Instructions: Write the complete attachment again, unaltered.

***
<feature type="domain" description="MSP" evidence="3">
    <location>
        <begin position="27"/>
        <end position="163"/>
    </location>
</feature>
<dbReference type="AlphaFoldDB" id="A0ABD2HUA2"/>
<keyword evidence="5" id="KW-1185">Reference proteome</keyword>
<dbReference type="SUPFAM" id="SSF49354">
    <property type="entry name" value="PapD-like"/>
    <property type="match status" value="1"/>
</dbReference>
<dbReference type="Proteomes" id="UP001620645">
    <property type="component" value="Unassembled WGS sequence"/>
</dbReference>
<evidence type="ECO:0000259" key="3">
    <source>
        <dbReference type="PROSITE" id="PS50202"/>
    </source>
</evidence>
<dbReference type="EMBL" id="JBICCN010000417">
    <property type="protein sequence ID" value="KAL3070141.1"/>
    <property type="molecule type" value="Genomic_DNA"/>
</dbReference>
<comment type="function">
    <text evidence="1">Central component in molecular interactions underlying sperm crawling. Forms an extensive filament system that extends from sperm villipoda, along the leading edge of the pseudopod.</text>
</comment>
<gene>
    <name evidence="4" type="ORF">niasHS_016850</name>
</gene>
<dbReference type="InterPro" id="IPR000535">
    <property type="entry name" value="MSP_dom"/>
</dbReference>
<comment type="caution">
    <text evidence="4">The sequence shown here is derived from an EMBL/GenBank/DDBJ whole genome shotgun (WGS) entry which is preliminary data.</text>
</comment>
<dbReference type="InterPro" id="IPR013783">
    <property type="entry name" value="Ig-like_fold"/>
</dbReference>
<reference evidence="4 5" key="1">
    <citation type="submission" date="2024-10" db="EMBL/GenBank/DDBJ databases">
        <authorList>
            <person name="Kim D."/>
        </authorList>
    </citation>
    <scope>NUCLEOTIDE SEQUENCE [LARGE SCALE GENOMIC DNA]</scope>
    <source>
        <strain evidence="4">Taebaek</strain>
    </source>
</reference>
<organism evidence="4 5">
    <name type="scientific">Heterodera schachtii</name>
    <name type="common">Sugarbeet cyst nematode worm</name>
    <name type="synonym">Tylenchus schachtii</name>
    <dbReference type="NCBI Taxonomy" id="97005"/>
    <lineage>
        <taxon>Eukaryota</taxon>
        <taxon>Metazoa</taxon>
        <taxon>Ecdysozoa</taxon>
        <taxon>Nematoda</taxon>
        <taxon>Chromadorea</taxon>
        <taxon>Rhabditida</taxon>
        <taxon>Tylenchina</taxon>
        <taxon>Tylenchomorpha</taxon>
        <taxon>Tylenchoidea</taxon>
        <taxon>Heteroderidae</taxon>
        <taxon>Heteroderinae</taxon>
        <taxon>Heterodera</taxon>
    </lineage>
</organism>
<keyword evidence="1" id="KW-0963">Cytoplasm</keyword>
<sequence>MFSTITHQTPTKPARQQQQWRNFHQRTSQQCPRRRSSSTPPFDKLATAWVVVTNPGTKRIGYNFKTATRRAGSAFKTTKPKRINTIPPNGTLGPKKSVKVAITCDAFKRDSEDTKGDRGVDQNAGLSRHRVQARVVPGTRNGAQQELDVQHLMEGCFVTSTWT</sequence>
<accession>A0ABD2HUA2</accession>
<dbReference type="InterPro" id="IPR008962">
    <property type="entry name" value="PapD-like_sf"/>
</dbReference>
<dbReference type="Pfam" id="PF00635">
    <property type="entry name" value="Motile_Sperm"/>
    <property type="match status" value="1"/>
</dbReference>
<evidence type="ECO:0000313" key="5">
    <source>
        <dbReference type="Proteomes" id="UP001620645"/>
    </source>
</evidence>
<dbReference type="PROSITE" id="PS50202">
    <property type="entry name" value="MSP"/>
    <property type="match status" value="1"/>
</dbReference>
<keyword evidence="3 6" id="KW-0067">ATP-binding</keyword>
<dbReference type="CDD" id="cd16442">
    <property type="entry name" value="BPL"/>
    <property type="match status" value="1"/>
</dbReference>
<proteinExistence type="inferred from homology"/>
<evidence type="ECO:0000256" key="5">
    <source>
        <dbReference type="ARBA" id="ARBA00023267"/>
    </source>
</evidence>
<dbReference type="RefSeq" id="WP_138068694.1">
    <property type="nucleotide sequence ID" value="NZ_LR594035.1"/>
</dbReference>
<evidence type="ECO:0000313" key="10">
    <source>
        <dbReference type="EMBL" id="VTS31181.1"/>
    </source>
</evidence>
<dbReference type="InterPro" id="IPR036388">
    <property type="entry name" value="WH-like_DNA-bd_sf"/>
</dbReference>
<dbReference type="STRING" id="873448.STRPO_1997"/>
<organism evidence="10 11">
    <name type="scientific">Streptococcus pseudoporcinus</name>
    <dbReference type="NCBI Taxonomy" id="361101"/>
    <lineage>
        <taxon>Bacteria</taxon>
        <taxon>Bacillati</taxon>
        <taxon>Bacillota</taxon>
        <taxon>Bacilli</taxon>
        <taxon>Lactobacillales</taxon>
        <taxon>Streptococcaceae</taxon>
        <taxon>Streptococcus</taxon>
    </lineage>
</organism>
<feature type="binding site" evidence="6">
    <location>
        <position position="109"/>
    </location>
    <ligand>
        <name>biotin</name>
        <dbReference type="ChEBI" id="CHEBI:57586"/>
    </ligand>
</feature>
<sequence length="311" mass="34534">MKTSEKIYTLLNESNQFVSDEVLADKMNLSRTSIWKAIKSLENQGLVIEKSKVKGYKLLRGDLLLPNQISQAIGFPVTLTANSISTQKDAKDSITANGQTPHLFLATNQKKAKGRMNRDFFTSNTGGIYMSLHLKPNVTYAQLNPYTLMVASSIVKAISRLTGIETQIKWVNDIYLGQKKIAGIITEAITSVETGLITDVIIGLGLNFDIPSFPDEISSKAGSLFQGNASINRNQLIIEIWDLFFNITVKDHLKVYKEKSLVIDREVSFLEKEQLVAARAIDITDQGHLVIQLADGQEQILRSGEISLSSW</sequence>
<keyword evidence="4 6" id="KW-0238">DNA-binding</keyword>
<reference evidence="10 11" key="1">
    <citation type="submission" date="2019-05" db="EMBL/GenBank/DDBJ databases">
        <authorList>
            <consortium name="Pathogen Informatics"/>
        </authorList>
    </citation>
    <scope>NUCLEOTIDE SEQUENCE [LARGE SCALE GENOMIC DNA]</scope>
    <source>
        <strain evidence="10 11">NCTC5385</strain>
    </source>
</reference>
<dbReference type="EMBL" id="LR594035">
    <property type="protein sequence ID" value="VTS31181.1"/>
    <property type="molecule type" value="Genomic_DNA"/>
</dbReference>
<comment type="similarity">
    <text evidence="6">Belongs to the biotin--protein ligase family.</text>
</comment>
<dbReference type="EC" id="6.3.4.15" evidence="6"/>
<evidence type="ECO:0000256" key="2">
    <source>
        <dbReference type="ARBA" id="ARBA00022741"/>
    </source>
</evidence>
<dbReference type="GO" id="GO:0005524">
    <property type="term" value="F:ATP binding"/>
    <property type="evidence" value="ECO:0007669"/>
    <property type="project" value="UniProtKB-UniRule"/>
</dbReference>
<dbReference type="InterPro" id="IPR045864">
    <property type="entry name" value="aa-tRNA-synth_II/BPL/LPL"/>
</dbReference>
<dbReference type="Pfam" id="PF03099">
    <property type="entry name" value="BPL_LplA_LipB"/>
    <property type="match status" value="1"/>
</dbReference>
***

<feature type="domain" description="MSP" evidence="3">
    <location>
        <begin position="27"/>
        <end position="163"/>
    </location>
</feature>
<dbReference type="AlphaFoldDB" id="A0ABD2HUA2"/>
<keyword evidence="5" id="KW-1185">Reference proteome</keyword>
<dbReference type="SUPFAM" id="SSF49354">
    <property type="entry name" value="PapD-like"/>
    <property type="match status" value="1"/>
</dbReference>
<dbReference type="Proteomes" id="UP001620645">
    <property type="component" value="Unassembled WGS sequence"/>
</dbReference>
<evidence type="ECO:0000259" key="3">
    <source>
        <dbReference type="PROSITE" id="PS50202"/>
    </source>
</evidence>
<dbReference type="EMBL" id="JBICCN010000417">
    <property type="protein sequence ID" value="KAL3070141.1"/>
    <property type="molecule type" value="Genomic_DNA"/>
</dbReference>
<comment type="function">
    <text evidence="1">Central component in molecular interactions underlying sperm crawling. Forms an extensive filament system that extends from sperm villipoda, along the leading edge of the pseudopod.</text>
</comment>
<gene>
    <name evidence="4" type="ORF">niasHS_016850</name>
</gene>
<dbReference type="InterPro" id="IPR000535">
    <property type="entry name" value="MSP_dom"/>
</dbReference>
<comment type="caution">
    <text evidence="4">The sequence shown here is derived from an EMBL/GenBank/DDBJ whole genome shotgun (WGS) entry which is preliminary data.</text>
</comment>
<dbReference type="InterPro" id="IPR013783">
    <property type="entry name" value="Ig-like_fold"/>
</dbReference>
<reference evidence="4 5" key="1">
    <citation type="submission" date="2024-10" db="EMBL/GenBank/DDBJ databases">
        <authorList>
            <person name="Kim D."/>
        </authorList>
    </citation>
    <scope>NUCLEOTIDE SEQUENCE [LARGE SCALE GENOMIC DNA]</scope>
    <source>
        <strain evidence="4">Taebaek</strain>
    </source>
</reference>
<organism evidence="4 5">
    <name type="scientific">Heterodera schachtii</name>
    <name type="common">Sugarbeet cyst nematode worm</name>
    <name type="synonym">Tylenchus schachtii</name>
    <dbReference type="NCBI Taxonomy" id="97005"/>
    <lineage>
        <taxon>Eukaryota</taxon>
        <taxon>Metazoa</taxon>
        <taxon>Ecdysozoa</taxon>
        <taxon>Nematoda</taxon>
        <taxon>Chromadorea</taxon>
        <taxon>Rhabditida</taxon>
        <taxon>Tylenchina</taxon>
        <taxon>Tylenchomorpha</taxon>
        <taxon>Tylenchoidea</taxon>
        <taxon>Heteroderidae</taxon>
        <taxon>Heteroderinae</taxon>
        <taxon>Heterodera</taxon>
    </lineage>
</organism>
<keyword evidence="1" id="KW-0963">Cytoplasm</keyword>
<sequence>MFSTITHQTPTKPARQQQQWRNFHQRTSQQCPRRRSSSTPPFDKLATAWVVVTNPGTKRIGYNFKTATRRAGSAFKTTKPKRINTIPPNGTLGPKKSVKVAITCDAFKRDSEDTKGDRGVDQNAGLSRHRVQARVVPGTRNGAQQELDVQHLMEGCFVTSTWT</sequence>
<accession>A0ABD2HUA2</accession>
<dbReference type="InterPro" id="IPR008962">
    <property type="entry name" value="PapD-like_sf"/>
</dbReference>
<dbReference type="Pfam" id="PF00635">
    <property type="entry name" value="Motile_Sperm"/>
    <property type="match status" value="1"/>
</dbReference>
<evidence type="ECO:0000313" key="5">
    <source>
        <dbReference type="Proteomes" id="UP001620645"/>
    </source>
</evidence>
<dbReference type="PROSITE" id="PS50202">
    <property type="entry name" value="MSP"/>
    <property type="match status" value="1"/>
</dbReference>
<keyword evidence="3 6" id="KW-0067">ATP-binding</keyword>
<dbReference type="CDD" id="cd16442">
    <property type="entry name" value="BPL"/>
    <property type="match status" value="1"/>
</dbReference>
<proteinExistence type="inferred from homology"/>
<evidence type="ECO:0000256" key="5">
    <source>
        <dbReference type="ARBA" id="ARBA00023267"/>
    </source>
</evidence>
<dbReference type="RefSeq" id="WP_138068694.1">
    <property type="nucleotide sequence ID" value="NZ_LR594035.1"/>
</dbReference>
<evidence type="ECO:0000313" key="10">
    <source>
        <dbReference type="EMBL" id="VTS31181.1"/>
    </source>
</evidence>
<dbReference type="InterPro" id="IPR036388">
    <property type="entry name" value="WH-like_DNA-bd_sf"/>
</dbReference>
<dbReference type="STRING" id="873448.STRPO_1997"/>
<organism evidence="10 11">
    <name type="scientific">Streptococcus pseudoporcinus</name>
    <dbReference type="NCBI Taxonomy" id="361101"/>
    <lineage>
        <taxon>Bacteria</taxon>
        <taxon>Bacillati</taxon>
        <taxon>Bacillota</taxon>
        <taxon>Bacilli</taxon>
        <taxon>Lactobacillales</taxon>
        <taxon>Streptococcaceae</taxon>
        <taxon>Streptococcus</taxon>
    </lineage>
</organism>
<feature type="binding site" evidence="6">
    <location>
        <position position="109"/>
    </location>
    <ligand>
        <name>biotin</name>
        <dbReference type="ChEBI" id="CHEBI:57586"/>
    </ligand>
</feature>
<sequence length="311" mass="34534">MKTSEKIYTLLNESNQFVSDEVLADKMNLSRTSIWKAIKSLENQGLVIEKSKVKGYKLLRGDLLLPNQISQAIGFPVTLTANSISTQKDAKDSITANGQTPHLFLATNQKKAKGRMNRDFFTSNTGGIYMSLHLKPNVTYAQLNPYTLMVASSIVKAISRLTGIETQIKWVNDIYLGQKKIAGIITEAITSVETGLITDVIIGLGLNFDIPSFPDEISSKAGSLFQGNASINRNQLIIEIWDLFFNITVKDHLKVYKEKSLVIDREVSFLEKEQLVAARAIDITDQGHLVIQLADGQEQILRSGEISLSSW</sequence>
<keyword evidence="4 6" id="KW-0238">DNA-binding</keyword>
<reference evidence="10 11" key="1">
    <citation type="submission" date="2019-05" db="EMBL/GenBank/DDBJ databases">
        <authorList>
            <consortium name="Pathogen Informatics"/>
        </authorList>
    </citation>
    <scope>NUCLEOTIDE SEQUENCE [LARGE SCALE GENOMIC DNA]</scope>
    <source>
        <strain evidence="10 11">NCTC5385</strain>
    </source>
</reference>
<dbReference type="EMBL" id="LR594035">
    <property type="protein sequence ID" value="VTS31181.1"/>
    <property type="molecule type" value="Genomic_DNA"/>
</dbReference>
<comment type="similarity">
    <text evidence="6">Belongs to the biotin--protein ligase family.</text>
</comment>
<dbReference type="EC" id="6.3.4.15" evidence="6"/>
<evidence type="ECO:0000256" key="2">
    <source>
        <dbReference type="ARBA" id="ARBA00022741"/>
    </source>
</evidence>
<dbReference type="GO" id="GO:0005524">
    <property type="term" value="F:ATP binding"/>
    <property type="evidence" value="ECO:0007669"/>
    <property type="project" value="UniProtKB-UniRule"/>
</dbReference>
<dbReference type="InterPro" id="IPR045864">
    <property type="entry name" value="aa-tRNA-synth_II/BPL/LPL"/>
</dbReference>
<dbReference type="Pfam" id="PF03099">
    <property type="entry name" value="BPL_LplA_LipB"/>
    <property type="match status" value="1"/>
</dbReference>